The baton of power has been passed from Boris Johnson to Liz Truss as the now former prime minister officially stepped down from his role.
Johnson gave a departure speech outside 10 Downing Street on Tuesday morning where he gave his support to the incoming Liz Truss.
In his speech he also gave thanks to the support he and his family had received during their time in number 10.
Here are some of the key takes from the speech, and what exactly Boris Johnson said about his replacement in Downing Street
How did Boris Johnson open his speech?
In a similar manner to what we’ve seen from him in the past, Johnson opened his speech with a pally start.
“Well - this is it, folks. Thank you everybody for coming out so early this morning.
“In only a couple of hours, I will be in Balmoral to see Her Majesty the Queen and the torch will finally be passed to a new Conservative leader.
“The baton will be handed over in what has unexpectedly turned out to be a relay race.
“They changed the rules halfway through, but never mind that now.”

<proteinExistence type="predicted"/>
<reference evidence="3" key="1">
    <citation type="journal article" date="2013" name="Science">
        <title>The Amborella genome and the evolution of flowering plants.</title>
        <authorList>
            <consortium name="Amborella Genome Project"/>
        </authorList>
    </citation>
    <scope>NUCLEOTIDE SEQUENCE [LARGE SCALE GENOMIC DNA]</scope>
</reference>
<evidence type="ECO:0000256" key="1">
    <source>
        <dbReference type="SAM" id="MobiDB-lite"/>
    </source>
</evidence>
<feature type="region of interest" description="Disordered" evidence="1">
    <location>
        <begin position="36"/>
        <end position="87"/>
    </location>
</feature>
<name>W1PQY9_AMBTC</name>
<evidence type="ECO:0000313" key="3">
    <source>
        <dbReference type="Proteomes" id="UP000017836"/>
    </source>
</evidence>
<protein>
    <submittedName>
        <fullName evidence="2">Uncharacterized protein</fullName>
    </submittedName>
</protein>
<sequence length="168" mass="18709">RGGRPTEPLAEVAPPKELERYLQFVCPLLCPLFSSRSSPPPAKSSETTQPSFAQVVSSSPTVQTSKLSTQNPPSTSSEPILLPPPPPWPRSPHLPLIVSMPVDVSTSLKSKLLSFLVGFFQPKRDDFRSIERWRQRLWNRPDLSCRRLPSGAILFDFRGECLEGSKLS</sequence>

What did Boris Johnson say about Liz Truss?
In multiple parts of the speech, Boris Johnson gave reference to the incoming Liz Truss, calling on his fellow party members to unite behind her.
He said: “It’s time for us all to get behind Liz Truss and her team and her programme and deliver for the people of this country because that is what the people in this country want.”
Johnson added that he believes the government will lead the country through the tough crisis it is currently experiencing.
“I know that Liz Truss, and this compassionate Conservative government will do everything we can to get people through this crisis, and this country will endure it and we will win.”
Did Boris Johnson mention Russia’s invasion of Ukraine?
Within the speech, Boris Johnson talked of the support his government has given to Ukraine following their invasion by Russia.
He said: “That is government for you. That’s this Conservative government.
“People who organised those early supplies of weapons to the heroic Ukrainian armed forces, an action that may very well have helped change the course of the biggest European war for 80 years.
“If Putin thinks that he can succeed by blackmailing or bullying the British people, then he is utterly deluded.”
Who is Cincinnatus?
During the speech, Boris Johnson also referred to himself as Cincinnatus, as he said: “And like Cincinnatus, I am returning to my plough. And I will be offering this government nothing but the most fervent support.”
Lucius Quinctius Cincinnatus was a Roman statesman who left his job as a farmer to answer the call of the city and lead the Roman army to victory in around 440BC.
15 days later he returned to the farm to resume his duties, but years later he was asked by the city leaders once again to lead the army.